How to Upgrade Your Old PC

How to Upgrade Your Old PC

By Leo Notenboom

When trying to squeeze a few more years out of that old PC…start by combining these great tips with regular computer maintenance.–PC Pitstop

Unfortunately, there’s no blanket answer that I can give to you. It depends on what you’re trying to do with this machine and specifically how it isn’t meeting your needs today.

If you’re considering an upgrade, it’s obvious then that there is something about this machine that you don’t like. You either want to improve it or do something with it now that you can’t do currently.

Let me throw out a few ideas.

Start with RAM
When I have an old machine and I want to extend its life, I start by maximizing the amount of RAM that’s installed on that machine. How much RAM you can actually put in a machine will depend on the specific machine. More specifically, it depends on the motherboard in that machine; each has a limit as to how much RAM that can be installed.

When machines are purchased or sold new, they’re frequently not fully populated. Your machine may have a capacity of 4 GB of RAM, but you may only come with 512 MB. That’s very common particularly in older machines that were built when RAM was fairly expensive.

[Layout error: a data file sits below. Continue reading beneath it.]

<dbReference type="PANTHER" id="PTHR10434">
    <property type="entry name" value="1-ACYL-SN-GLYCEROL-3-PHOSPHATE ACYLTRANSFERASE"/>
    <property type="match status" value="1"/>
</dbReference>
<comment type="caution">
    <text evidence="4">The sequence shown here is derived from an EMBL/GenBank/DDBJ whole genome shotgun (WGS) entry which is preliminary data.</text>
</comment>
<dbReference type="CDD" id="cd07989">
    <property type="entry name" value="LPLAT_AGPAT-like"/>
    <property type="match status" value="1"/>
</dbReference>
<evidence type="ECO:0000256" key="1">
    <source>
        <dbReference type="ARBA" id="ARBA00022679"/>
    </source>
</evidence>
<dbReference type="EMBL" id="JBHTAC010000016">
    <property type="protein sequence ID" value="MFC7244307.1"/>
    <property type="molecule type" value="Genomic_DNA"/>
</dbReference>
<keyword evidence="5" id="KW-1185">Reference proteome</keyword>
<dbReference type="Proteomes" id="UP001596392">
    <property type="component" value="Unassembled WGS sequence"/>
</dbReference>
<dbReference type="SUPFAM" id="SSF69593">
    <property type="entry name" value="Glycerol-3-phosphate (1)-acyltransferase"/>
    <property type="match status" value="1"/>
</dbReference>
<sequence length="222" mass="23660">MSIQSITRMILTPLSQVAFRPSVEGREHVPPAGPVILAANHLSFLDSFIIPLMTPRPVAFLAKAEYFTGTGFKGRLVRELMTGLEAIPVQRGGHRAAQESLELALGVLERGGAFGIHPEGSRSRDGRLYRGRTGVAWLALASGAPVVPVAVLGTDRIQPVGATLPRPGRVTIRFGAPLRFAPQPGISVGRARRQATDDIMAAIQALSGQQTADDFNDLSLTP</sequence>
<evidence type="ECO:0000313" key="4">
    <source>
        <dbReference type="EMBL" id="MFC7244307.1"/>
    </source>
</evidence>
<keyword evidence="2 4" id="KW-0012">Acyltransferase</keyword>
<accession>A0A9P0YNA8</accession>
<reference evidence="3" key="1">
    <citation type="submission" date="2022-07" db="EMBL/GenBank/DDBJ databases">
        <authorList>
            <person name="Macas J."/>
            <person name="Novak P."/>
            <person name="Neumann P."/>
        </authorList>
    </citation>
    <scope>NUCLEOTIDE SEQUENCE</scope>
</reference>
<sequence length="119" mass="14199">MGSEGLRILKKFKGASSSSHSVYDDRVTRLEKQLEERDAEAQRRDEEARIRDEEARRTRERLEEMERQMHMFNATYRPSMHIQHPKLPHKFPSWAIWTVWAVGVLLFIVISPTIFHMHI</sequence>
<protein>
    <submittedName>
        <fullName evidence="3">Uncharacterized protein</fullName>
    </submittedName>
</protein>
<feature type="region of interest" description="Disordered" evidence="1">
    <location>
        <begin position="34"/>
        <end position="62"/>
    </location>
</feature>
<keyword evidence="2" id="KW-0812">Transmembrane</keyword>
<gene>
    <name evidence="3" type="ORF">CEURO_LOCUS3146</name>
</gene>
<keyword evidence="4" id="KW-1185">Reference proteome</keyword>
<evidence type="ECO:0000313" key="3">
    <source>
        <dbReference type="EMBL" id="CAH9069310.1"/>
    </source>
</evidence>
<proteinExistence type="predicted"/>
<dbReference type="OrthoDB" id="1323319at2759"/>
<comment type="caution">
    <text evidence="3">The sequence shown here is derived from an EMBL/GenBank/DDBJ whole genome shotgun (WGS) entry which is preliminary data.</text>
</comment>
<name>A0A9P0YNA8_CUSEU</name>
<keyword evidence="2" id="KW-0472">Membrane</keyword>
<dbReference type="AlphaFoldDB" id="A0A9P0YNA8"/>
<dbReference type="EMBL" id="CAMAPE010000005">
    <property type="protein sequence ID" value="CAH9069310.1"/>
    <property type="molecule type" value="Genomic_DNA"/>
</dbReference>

Examine the machine or look up what the machine’s capacity for RAM really is and then max it out. Put as much RAM in there as you possibly can. That’s perhaps the single more important thing that you can do to almost any machine to speed it up and give it a longer life.

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This post is excerpted with permission from Leo Notenboom.

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7 thoughts on “How to Upgrade Your Old PC

  1. DDR Ram is the latest ram type and only is applicable to the newer motherboards…thats why they say ensure that you make the motherboard the most important element of your computer…

  2. I have a Dell computer with 1GB of Ram that I would like to add more Ram so does all Ram from old computers fit each other ? would like to get it up to 4 GB it is possible.
    Gale Wilson

    • @Gale Wilson: You should go to
      They can tell you what kind you need.

      Also go to dell and enter in your serial tag# that’s on your computer. It’ll let you know what the max ram is for that machine.

      Your machine may be able to run more expensive ram, but your computer may not be able to handle that speed and default to the lowest speed the computer can handle. In my searching I’ve never found a way to know what that is. Dell will tell you it’s compatiable, but not if it will be able to use the higher speed, which will cost more.

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